Homes dating back to the 1770s dot Connecticut. Many of them, including those that remain from post-World war II building booms, may run water through lead pipes and old solder.
That troubles Sen. Christopher S. Murphy.
As the drama of lead-tainted water in Flint, Mich. unfolds, Murphy said he plans to propose tax credits for homeowners who update their plumbing to remove potential sources of lead.
Water companies report they are lining pipes under streets with cement and replacing older lead service lines with copper, but the companies have no control over pipes or solder within homes, and certainly not for homeowners on wells.
The Connecticut Department of Public Health said homes older than 1930 and those built within the past five years have the highest chance of lead leaching from pipes into water sources.
Older homes could have lead in their pipes. In newer homes, the phosphate added to public drinking water coat the interior of pipes and protect them from corrosion has not yet built up to keep lead solder that connects copper pipes from leaching.
Any building built before 1978 is potentially contaminated with lead, but those built before 1950 are particularly at risk, according to the health department.
Murphy, D-Conn., said he plans to proposed a bill that would allow a maximum tax credit of $5,000 for abatement of lead, radon or asbestos, including paint and old pipes, and $1,000 for the cost of interim control measures should a problem be discovered.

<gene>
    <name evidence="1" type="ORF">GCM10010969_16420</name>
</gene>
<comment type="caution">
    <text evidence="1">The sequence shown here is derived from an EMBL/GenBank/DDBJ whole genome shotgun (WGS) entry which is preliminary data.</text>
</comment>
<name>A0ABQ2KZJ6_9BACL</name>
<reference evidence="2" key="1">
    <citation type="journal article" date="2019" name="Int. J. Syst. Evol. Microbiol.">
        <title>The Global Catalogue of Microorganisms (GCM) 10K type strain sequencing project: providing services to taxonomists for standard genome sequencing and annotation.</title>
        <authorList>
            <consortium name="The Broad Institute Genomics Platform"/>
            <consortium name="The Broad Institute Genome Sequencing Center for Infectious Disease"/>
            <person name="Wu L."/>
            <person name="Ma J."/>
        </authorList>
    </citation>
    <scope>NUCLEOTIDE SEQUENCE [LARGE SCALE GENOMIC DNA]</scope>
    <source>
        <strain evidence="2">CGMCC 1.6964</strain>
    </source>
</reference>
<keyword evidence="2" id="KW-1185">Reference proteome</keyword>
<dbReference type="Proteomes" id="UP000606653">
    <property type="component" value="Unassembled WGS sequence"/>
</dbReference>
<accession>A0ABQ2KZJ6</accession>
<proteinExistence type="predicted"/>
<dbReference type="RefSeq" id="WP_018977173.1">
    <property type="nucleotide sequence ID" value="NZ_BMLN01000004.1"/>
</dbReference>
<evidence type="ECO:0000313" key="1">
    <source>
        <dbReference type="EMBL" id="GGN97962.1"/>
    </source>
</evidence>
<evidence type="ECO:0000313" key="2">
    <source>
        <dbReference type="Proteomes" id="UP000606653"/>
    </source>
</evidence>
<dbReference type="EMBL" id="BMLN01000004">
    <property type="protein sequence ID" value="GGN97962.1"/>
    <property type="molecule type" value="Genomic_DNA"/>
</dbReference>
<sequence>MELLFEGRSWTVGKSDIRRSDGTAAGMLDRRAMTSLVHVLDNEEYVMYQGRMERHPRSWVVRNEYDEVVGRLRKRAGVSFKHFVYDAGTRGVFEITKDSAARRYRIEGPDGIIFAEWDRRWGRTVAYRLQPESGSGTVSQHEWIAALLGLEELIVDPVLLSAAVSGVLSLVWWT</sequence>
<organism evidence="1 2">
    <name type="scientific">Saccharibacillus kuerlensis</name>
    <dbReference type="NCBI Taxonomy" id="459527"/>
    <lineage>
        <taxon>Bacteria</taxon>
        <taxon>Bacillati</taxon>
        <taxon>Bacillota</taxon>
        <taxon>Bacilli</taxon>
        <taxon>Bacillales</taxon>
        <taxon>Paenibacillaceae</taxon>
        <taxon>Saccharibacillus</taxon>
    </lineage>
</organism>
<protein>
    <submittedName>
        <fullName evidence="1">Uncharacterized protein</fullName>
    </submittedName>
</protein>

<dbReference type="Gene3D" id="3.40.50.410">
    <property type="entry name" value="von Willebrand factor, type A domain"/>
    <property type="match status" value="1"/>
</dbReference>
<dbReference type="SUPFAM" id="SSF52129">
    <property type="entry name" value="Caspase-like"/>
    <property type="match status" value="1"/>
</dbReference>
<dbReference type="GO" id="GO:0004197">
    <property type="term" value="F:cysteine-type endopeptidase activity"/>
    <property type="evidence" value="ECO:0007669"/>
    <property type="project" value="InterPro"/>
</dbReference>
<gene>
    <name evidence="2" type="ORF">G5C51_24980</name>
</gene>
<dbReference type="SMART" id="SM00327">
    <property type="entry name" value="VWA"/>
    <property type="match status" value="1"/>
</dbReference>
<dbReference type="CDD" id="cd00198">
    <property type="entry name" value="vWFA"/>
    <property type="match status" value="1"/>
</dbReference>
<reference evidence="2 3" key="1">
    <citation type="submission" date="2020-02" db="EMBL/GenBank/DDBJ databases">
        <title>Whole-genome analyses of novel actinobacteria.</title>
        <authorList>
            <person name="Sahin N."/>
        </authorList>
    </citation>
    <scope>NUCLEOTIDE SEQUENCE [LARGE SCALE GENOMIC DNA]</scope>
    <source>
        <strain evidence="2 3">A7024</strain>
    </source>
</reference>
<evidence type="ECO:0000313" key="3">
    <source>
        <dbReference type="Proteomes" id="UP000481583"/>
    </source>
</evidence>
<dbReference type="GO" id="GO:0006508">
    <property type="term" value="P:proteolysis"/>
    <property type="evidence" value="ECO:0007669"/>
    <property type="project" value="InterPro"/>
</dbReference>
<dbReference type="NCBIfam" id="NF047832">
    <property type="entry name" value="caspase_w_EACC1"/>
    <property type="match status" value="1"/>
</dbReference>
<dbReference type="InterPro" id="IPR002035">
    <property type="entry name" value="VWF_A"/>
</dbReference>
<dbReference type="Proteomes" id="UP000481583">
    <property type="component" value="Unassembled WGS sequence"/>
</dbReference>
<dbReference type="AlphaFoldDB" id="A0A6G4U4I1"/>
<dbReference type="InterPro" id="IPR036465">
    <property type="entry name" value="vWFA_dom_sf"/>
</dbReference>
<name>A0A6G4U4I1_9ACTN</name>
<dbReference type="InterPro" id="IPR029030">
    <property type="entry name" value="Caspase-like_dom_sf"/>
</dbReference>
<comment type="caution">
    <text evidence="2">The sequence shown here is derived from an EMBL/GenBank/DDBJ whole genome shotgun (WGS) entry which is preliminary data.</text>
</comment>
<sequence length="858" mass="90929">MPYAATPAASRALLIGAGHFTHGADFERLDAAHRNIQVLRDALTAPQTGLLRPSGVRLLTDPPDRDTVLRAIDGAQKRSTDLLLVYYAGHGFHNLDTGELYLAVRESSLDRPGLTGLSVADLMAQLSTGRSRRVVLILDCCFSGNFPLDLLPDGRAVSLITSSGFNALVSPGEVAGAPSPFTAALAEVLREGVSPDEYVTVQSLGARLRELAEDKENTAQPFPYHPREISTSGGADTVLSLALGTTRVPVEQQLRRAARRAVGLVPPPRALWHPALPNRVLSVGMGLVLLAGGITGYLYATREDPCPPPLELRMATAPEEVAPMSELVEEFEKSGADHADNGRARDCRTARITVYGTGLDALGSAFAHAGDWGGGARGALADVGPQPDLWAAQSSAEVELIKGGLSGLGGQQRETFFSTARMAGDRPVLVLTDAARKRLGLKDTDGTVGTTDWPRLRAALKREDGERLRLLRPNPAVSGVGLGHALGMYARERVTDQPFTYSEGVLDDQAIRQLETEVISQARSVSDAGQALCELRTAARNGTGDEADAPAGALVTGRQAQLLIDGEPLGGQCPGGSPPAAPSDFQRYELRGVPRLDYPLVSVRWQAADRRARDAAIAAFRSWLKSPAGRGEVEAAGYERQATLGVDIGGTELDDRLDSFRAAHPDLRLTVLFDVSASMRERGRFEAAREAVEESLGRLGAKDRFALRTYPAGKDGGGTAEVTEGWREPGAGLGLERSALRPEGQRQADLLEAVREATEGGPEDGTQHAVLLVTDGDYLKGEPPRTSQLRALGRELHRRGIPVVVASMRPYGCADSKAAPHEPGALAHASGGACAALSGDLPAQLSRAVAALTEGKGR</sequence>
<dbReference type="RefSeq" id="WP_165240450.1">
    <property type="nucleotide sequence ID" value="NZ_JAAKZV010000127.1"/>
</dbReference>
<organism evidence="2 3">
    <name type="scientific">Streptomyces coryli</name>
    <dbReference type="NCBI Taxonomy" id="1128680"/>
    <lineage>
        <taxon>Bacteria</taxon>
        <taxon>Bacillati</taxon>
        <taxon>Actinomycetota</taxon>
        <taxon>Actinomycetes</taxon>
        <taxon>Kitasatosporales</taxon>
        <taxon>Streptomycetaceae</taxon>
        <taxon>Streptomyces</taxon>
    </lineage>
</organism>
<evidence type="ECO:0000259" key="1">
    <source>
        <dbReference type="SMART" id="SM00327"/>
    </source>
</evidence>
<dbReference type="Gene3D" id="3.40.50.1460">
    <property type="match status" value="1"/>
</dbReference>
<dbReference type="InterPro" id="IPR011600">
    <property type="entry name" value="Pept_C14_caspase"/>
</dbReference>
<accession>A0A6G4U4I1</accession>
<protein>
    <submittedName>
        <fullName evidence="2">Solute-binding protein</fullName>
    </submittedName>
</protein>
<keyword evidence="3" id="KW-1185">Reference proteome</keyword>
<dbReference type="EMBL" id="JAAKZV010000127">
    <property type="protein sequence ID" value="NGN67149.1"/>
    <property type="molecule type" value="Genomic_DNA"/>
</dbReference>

In Connecticut, 30 percent of houses were built before 1950 — that's nearly 1.5 million homes — compared to 19 percent nationally and nearly a quarter of homes were built in 1939 or earlier.
The figures do not take into account how many homes have lead, however, as some have already been remediated. Lead pipes in homes were not outlawed until 1978, and the Environmental Protection Agency did not regulate the amount of lead in drinking water until 1991.
"There are significant resources in Connecticut to get lead out of public housing, but there are few resources to help homeowners remove lead from privately owned housing," Murphy said. "There are still thousands upon thousands of old homes in Connecticut that have lead paint and lead fixtures. Children are at risk in those homes."
Murphy said the state Department of Health tightly regulates and tests public water sources in the state. Connecticut also has a state law requiring the annual testing, starting as early as infants, for children to detect lead poisoning before it becomes severe and life threatening.
The federal government gives tax deductions and credits for certain home improvements. Replumbing a home could cost a few thousand dollars to $15,000 for a two-bathroom home depending on whether copper or plastic pipes are installed.
It is unclear how many people might receive a tax break under Murphy's proposal. "The cost is the main barrier to getting it done," he said.